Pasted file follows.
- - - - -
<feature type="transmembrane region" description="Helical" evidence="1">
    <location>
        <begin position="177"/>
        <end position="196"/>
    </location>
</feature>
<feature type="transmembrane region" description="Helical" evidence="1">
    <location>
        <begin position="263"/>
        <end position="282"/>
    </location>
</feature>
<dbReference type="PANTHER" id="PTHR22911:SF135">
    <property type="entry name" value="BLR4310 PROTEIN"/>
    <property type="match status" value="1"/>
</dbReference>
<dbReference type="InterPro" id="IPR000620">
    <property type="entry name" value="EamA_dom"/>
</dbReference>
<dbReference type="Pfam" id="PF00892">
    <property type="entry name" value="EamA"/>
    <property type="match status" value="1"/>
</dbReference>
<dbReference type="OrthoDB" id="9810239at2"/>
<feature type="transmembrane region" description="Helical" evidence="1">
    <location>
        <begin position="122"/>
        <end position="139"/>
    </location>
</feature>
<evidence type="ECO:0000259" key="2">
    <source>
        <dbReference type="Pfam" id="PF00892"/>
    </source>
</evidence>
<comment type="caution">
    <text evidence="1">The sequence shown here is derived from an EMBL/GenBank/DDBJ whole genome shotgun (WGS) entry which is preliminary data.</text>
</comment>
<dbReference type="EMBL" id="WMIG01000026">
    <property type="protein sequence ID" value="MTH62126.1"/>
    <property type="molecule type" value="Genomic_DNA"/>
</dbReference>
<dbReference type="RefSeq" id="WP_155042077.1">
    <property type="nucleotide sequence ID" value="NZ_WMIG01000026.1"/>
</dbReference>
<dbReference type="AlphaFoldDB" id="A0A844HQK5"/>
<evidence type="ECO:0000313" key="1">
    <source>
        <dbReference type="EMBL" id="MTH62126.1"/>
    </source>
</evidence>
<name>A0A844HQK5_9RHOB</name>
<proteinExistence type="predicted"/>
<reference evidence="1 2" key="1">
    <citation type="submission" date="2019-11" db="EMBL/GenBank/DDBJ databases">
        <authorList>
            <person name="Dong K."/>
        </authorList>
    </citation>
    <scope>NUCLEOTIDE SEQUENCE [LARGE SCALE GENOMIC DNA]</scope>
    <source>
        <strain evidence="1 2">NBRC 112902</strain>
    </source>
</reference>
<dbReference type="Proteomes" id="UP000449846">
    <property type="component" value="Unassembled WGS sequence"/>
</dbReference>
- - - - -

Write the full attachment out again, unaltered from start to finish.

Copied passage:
<feature type="transmembrane region" description="Helical" evidence="1">
    <location>
        <begin position="177"/>
        <end position="196"/>
    </location>
</feature>
<feature type="transmembrane region" description="Helical" evidence="1">
    <location>
        <begin position="263"/>
        <end position="282"/>
    </location>
</feature>
<dbReference type="PANTHER" id="PTHR22911:SF135">
    <property type="entry name" value="BLR4310 PROTEIN"/>
    <property type="match status" value="1"/>
</dbReference>
<dbReference type="InterPro" id="IPR000620">
    <property type="entry name" value="EamA_dom"/>
</dbReference>
<dbReference type="Pfam" id="PF00892">
    <property type="entry name" value="EamA"/>
    <property type="match status" value="1"/>
</dbReference>
<dbReference type="OrthoDB" id="9810239at2"/>
<feature type="transmembrane region" description="Helical" evidence="1">
    <location>
        <begin position="122"/>
        <end position="139"/>
    </location>
</feature>
<evidence type="ECO:0000259" key="2">
    <source>
        <dbReference type="Pfam" id="PF00892"/>
    </source>
</evidence>
<comment type="caution">
    <text evidence="1">The sequence shown here is derived from an EMBL/GenBank/DDBJ whole genome shotgun (WGS) entry which is preliminary data.</text>
</comment>
<dbReference type="EMBL" id="WMIG01000026">
    <property type="protein sequence ID" value="MTH62126.1"/>
    <property type="molecule type" value="Genomic_DNA"/>
</dbReference>
<dbReference type="RefSeq" id="WP_155042077.1">
    <property type="nucleotide sequence ID" value="NZ_WMIG01000026.1"/>
</dbReference>
<dbReference type="AlphaFoldDB" id="A0A844HQK5"/>
<evidence type="ECO:0000313" key="1">
    <source>
        <dbReference type="EMBL" id="MTH62126.1"/>
    </source>
</evidence>
<name>A0A844HQK5_9RHOB</name>
<proteinExistence type="predicted"/>
<reference evidence="1 2" key="1">
    <citation type="submission" date="2019-11" db="EMBL/GenBank/DDBJ databases">
        <authorList>
            <person name="Dong K."/>
        </authorList>
    </citation>
    <scope>NUCLEOTIDE SEQUENCE [LARGE SCALE GENOMIC DNA]</scope>
    <source>
        <strain evidence="1 2">NBRC 112902</strain>
    </source>
</reference>
<dbReference type="Proteomes" id="UP000449846">
    <property type="component" value="Unassembled WGS sequence"/>
</dbReference>